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Left ventricular diastolic function and dysfunction: Central role of echocardiography.

Dokainish H - Glob Cardiol Sci Pract (2015)

Bottom Line: Echocardiography with Doppler readily assesses LV diastolic function; advantages include that echocardiography is non-invasive, does not require radiation, is portable, rapid, readily available, and in competent hands, can provide an accurate and comprehensive assessment of LV systolic and diastolic function.Tissue Doppler (TD) imaging has been useful in demonstrating impaired LV relaxation in the setting of preserved LVEF, which, in the setting of increased cardiac volume, can result in elevated LV filling pressures, and dyspnea due to diastolic heart failure.TD imaging is not always critical in patients with depressed LVEF, since such patients by definition have impaired LV relaxation, and thus significant increases in volume will result in increases in LV filling pressure due to impaired LV compliance.

View Article: PubMed Central - PubMed

ABSTRACT
Comprehensive and precise assessment of left ventricular (LV) systolic and diastolic function is necessary to establish, or exclude, heart failure as a cause or component of dyspnea. Echocardiography with Doppler readily assesses LV diastolic function; advantages include that echocardiography is non-invasive, does not require radiation, is portable, rapid, readily available, and in competent hands, can provide an accurate and comprehensive assessment of LV systolic and diastolic function. Correct assessment of LV diastolic function is relevant in patients with both depressed and preserved LV ejection fraction (EF ≥ 50%, and < 50%, respectively). Tissue Doppler (TD) imaging has been useful in demonstrating impaired LV relaxation in the setting of preserved LVEF, which, in the setting of increased cardiac volume, can result in elevated LV filling pressures, and dyspnea due to diastolic heart failure. TD imaging is not always critical in patients with depressed LVEF, since such patients by definition have impaired LV relaxation, and thus significant increases in volume will result in increases in LV filling pressure due to impaired LV compliance. Thus, in depressed LVEF, transmitral flow velocities (E and A, and E/A) and deceleration time, pulmonary venous Doppler, left atrial volume, and pulmonary artery (PA) pressures suffice for the accurate assessment of LV filling pressures. Overall, diastolic assessment by echo-Doppler can be readily achieved in by using a comprehensive diastolic assessment-incorporating many 2-dimensional, conventional and tissue Doppler variables-as opposed to relying on any single, diastolic parameter, which can lead to errors.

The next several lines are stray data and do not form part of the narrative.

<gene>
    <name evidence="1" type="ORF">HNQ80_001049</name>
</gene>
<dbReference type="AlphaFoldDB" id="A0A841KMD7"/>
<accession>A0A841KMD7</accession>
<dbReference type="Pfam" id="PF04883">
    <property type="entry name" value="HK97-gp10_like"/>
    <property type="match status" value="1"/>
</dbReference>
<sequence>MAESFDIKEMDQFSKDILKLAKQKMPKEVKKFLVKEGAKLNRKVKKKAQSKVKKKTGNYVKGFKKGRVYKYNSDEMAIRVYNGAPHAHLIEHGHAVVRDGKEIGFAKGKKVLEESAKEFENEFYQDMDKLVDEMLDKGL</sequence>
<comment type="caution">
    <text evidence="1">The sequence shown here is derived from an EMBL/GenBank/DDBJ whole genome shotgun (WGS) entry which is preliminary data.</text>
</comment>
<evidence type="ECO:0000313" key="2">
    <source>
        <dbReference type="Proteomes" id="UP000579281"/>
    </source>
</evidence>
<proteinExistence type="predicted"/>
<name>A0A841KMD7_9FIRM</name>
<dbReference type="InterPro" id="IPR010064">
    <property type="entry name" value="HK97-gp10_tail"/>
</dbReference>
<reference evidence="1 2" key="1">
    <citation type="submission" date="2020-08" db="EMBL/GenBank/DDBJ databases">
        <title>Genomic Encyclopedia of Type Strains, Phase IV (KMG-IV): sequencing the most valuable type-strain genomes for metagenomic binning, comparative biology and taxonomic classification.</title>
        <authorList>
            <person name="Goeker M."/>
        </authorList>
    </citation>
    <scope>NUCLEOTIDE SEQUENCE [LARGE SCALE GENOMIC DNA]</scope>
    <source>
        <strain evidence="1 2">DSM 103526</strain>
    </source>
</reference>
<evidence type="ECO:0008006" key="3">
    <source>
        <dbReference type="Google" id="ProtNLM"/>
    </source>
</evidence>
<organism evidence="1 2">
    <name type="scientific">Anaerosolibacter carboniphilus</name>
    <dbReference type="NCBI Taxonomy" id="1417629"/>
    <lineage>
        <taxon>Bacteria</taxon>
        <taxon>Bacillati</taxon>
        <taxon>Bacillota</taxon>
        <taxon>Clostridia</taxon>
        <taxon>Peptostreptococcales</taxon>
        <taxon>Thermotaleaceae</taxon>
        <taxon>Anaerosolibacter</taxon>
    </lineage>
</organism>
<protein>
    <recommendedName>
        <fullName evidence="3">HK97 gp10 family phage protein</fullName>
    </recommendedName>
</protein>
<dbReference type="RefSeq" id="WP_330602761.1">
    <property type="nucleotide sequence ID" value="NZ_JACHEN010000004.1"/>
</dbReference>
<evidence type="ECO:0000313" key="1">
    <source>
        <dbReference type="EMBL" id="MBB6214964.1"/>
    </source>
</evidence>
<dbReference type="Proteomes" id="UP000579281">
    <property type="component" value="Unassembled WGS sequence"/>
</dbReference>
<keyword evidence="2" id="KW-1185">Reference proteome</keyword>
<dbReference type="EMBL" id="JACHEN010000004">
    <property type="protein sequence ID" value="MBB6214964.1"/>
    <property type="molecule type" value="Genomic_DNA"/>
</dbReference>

No MeSH data available.


Related in: MedlinePlus

Tricuspid regurgitation velocity for pulmonary artery systolic pressure estimation in diastolic dysfunction: In patients with significant left ventricular (LV) diastolic dysfunction with chronically elevated LV filling pressures, back-pressure through the left atrium (LA), into the pulmonary veins, and across the pulmonary venous-capillary bed into the pulmonary arterioles and pulmonary arteries (PA), results in elevation of PA pressure. Thus, PA systolic pressure elevation, in the absence of significant intrinsic lung disease and resultant elevated pulmonary vascular resistance (PVR), is a reasonable correlate of elevated LA pressures. PA systolic pressure can be estimated by Doppler using the tricuspid regurgitation peak systolic velocity and adding to it an estimate of right atrial (RA) pressure. This image shows a TR velocity of 3.64 m/s, equivalent to a TR systolic pressure of 53 mmHg, which indicates at least moderate PA hypertension in patient with chronically elevated LA pressure due to ischemic cardiomyopathy and diastolic dysfunction. RV = right ventricular.